In some cases, I have found that the steel nib of a fountain pen line writes better (in my opinion, of course) than the gold one. I can't help but find the steel nibbed Parker Sonnets to be more comfortable to write with than a gold nibbed Sonnet (The Gold Sonnet nibs are thicker and less springy).

here is a useful link that clarified things for me very well :)

http://www.richardsp...o/nib_steel.htm
http://www.youtube.com/kissing88

#18 Richard

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Posted 10 October 2006 - 12:23

Part of the reason why Gold nibs are popular is because of the belief that it will help the nib withstand against corrosion from constantly being dipped in ink. However, this is not really an issue nowadays as the modern stainless steel used in nibs are very corrosion resistant.

Only to a degree. There is no such thing as a truly corrosion-proof stainless steel; it's just that stainless steel -- even 316 surgical steel -- stains less than ordinary steel. And do bear in mind that nibs are not made from the most corrosion-resistant stainless steels; it's partly a cost concern and partly that the required mechanical properties aren't available in those steels.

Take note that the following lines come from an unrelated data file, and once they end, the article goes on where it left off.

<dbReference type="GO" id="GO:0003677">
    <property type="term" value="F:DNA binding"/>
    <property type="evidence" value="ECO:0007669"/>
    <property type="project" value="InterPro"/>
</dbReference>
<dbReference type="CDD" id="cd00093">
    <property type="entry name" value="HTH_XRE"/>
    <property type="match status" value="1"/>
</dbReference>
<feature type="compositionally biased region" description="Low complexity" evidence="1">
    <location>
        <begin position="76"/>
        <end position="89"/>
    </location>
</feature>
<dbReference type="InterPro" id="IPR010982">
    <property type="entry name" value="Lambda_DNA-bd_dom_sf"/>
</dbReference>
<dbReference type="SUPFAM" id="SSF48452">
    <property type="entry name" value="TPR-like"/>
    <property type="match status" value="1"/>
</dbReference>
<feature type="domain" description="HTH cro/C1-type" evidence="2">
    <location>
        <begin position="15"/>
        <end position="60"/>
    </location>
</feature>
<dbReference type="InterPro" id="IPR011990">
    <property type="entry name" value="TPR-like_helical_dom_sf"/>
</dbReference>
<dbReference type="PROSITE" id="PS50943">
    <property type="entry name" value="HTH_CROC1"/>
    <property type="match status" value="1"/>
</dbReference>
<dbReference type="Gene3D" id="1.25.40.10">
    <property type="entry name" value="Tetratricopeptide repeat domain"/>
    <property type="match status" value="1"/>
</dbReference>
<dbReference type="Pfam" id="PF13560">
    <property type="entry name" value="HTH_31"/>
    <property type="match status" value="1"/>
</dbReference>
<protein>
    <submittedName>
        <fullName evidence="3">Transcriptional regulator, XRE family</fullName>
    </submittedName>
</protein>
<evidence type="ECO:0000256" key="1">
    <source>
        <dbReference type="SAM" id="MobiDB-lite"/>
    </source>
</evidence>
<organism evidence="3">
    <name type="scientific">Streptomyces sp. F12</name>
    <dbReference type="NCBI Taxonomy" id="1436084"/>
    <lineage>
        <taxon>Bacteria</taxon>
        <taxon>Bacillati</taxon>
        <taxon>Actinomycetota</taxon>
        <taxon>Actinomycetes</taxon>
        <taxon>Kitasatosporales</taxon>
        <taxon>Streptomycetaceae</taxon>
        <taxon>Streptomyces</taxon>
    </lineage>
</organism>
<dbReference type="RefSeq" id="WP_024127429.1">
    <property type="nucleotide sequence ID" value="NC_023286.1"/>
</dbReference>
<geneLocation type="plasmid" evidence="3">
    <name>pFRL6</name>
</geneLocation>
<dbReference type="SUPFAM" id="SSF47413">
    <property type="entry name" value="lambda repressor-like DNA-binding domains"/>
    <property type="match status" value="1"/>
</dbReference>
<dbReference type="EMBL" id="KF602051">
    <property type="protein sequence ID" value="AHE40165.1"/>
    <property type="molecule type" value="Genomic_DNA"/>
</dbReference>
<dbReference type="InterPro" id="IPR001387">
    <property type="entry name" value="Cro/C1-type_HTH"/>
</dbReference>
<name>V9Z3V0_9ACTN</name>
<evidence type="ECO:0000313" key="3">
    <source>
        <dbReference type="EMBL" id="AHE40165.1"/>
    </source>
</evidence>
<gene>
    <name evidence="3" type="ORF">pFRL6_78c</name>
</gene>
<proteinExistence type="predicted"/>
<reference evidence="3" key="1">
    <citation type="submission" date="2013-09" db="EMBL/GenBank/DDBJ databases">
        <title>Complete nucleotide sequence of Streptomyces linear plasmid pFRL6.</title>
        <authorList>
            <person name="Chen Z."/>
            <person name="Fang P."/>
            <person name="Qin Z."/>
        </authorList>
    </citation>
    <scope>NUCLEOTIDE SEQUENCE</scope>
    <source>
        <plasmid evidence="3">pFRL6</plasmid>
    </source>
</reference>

And some inks are more corrosive than others; even today, inks with pH values as low as 1.7 (Omas Blue-Black) are in production. I see modern steel nibs, in some cases on pens less than 10 years old, that are terribly pitted -- some are no longer serviceable at all due to pitting.
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#19 Johnny Appleseed

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Posted 10 October 2006 - 14:53

Just to throw in a historic note:

I believe nearly all good vintage nibs were 14K. I am not sure when the 18K nibs came in, but I am pretty sure I have seen older Waterman pens with 18K trim and 14K nibs.

However, there were nibs made in 12K - Sheaffer's sub-brand WASP nearly always came in 12K. I don't know if the performance was much different from 14K.

There also were alleged to be 16K nibs. I have an ad for the Yale Triumph Fountain Pen in 1887, and it claims a 16K nib. Anyone ever see a 16K nib?

John
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#20 wspohn

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Posted 10 October 2006 - 16:37

This is a very timely subject for me.

I have a couple of items in with Richard Binder right now being serviced, and the idea recently struck me thatI would love to try a custom nib.

The easiest thing it have him customise is of course a VP, because I don't need to ship him my nib, I just buy a new complete unit.

So far so good, but then I have to decide exactly what I want in a custom nib. I have narrowed it down to a choice between a crisp 0.7 italic, oblique cursive italic, or stub italic, or perhaps the Italfine he does, although that is only available in a 0.9 size (I prefer fine nibs but with decent line variation).

If you want an idea of what the writing with these looks like, see

http://www.richardsp...=exemplaria.htm - fascinating stuff

(a great place to spend a little time anyway)

So decisions - has anyone got any preference among those choices?
Bill Spohn